It’s always a smart idea when you can get a practical (and free) marketing lesson from a multi-million-dollar ad agency.

Today we thank Pringles for picking up the tab and giving us a great example of brand-based versus product-based messaging.

Recently Twitter published the findings of a study that looked at the marketing mix of branding and product advertising with an emphasis on video. They found – and this won’t shock anyone – that product advertising had a much higher short-term ROI than brand-only marketing: $2 versus 30 cents on their platform.

However, it was a couple of video messaging examples that I felt were interesting. One message was product based, the other brand based. Neither was intended to immediately sell a can of Pringles. Each was designed to get the viewer involved in a contest.

Here’s the brand-based Tweet with video:

https://twitter.com/Pringles_UK/status/743091773820391424

I think this is the kind of presentation most of us would use if we were to promote a contest or something else of general interest – as opposed to promoting a direct sale of a product.

However, the second example below shows how Pringles (or their ad agency) featured products in a video designed to get people involved in a contest.

https://twitter.com/Pringles_UK/status/707166502911234048

I think the second video is very creative and demonstrates an approach that most of us wouldn’t come up with on our own.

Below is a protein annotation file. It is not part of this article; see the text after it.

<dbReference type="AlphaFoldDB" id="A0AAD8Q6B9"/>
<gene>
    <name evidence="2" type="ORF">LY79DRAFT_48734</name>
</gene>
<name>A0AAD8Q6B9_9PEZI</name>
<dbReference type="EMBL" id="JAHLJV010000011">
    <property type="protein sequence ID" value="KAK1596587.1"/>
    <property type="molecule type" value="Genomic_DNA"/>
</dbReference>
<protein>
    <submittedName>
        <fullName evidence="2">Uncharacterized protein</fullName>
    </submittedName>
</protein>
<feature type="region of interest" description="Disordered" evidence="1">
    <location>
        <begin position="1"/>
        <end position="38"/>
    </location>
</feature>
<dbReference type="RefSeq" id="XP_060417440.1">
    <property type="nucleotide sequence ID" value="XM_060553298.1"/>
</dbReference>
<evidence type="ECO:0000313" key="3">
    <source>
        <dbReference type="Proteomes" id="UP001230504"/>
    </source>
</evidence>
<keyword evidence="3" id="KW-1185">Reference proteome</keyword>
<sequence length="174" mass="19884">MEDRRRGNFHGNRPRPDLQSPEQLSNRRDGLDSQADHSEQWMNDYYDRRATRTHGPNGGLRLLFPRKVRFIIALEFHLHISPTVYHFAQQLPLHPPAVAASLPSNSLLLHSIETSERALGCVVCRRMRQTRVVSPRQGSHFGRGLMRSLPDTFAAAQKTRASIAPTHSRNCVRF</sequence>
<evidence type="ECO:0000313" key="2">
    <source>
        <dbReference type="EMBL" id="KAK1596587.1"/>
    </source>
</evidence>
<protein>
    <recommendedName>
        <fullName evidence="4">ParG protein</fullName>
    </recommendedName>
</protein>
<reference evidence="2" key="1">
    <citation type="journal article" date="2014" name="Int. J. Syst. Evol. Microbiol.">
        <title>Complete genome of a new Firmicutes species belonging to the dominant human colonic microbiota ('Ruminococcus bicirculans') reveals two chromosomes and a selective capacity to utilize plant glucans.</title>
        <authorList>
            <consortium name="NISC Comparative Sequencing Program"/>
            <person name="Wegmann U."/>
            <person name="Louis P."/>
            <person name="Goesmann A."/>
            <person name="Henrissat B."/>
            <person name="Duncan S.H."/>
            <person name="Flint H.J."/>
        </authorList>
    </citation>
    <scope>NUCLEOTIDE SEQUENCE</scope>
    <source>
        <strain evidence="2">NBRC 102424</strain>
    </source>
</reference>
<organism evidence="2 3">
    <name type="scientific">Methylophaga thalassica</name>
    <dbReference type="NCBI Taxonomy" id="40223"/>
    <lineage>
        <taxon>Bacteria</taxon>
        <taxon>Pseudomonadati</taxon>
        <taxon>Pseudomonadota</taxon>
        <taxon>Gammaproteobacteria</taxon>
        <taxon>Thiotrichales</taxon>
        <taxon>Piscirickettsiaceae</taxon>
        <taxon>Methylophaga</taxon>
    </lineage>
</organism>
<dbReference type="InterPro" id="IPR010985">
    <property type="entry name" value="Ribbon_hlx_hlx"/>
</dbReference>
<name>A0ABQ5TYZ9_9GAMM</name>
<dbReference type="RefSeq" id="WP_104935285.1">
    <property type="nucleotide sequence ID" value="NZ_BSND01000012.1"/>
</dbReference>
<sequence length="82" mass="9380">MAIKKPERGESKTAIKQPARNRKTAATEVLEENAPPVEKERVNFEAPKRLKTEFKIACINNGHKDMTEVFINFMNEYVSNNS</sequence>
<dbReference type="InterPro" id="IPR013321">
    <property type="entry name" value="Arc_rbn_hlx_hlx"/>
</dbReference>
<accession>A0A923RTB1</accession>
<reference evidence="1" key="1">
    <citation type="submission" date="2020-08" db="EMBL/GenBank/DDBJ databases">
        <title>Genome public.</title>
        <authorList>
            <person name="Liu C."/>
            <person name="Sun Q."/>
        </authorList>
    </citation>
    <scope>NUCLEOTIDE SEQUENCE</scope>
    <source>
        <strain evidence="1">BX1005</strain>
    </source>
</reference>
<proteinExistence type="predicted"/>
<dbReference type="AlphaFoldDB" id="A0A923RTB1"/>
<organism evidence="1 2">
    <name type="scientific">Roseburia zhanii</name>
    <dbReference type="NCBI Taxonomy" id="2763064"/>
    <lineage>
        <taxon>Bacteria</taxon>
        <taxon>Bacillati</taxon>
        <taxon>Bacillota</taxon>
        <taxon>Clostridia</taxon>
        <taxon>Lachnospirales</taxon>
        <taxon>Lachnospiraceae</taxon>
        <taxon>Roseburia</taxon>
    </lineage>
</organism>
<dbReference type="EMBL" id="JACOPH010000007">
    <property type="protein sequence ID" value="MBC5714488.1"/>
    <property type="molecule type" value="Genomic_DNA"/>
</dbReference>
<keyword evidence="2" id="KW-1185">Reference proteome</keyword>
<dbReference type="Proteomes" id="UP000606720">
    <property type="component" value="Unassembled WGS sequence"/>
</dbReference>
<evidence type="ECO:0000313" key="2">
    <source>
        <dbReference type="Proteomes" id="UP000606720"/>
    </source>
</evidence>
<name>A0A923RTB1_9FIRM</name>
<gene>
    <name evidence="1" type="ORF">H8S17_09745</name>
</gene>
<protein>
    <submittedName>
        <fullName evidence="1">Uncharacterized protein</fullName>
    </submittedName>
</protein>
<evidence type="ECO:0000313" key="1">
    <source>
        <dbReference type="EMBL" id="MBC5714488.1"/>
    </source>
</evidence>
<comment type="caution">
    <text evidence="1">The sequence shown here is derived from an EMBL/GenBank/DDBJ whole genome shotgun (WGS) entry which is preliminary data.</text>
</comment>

Because the video is embedded in a Tweet, there’s no question about the brand; the familiar Pringles graphic is an integral part of every Pringles Tweet. And by using the Pringles cans with their flavors well displayed, there’s no question that Pringles products are also being “advertised.” Finally, because the video segues into a promotional pitch, the video does a good job encouraging viewers to participate in the contest or program.

As you design your graphics or produce videos to promote your products, services, and brand, don’t allow your thinking to be pigeonholed. Marketing assets that look like product ads can actually be used to increase overall brand awareness.

SOURCESusan Solovic
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Susan Solovic
Susan Wilson Solovic is an award-winning serial entrepreneur, New York Times, Wall Street Journal, Amazon.com and USA Today bestselling author, and attorney. She was the CEO and co-founder of SBTV.com—small business television—a company she grew from its infancy to a million dollar plus entity. She appears regularly as a featured expert on Fox Business, Fox News, MSNBC, CNN, CNBC and can be seen currently as a small business expert on the AT&T Networking Exchange website. Susan is a member of the Board of Trustees of Columbia College and the Advisory Boards for the John Cook School of Entrepreneurship at Saint Louis University as well as the Fishman School of Entrepreneurship at Columbia College. 

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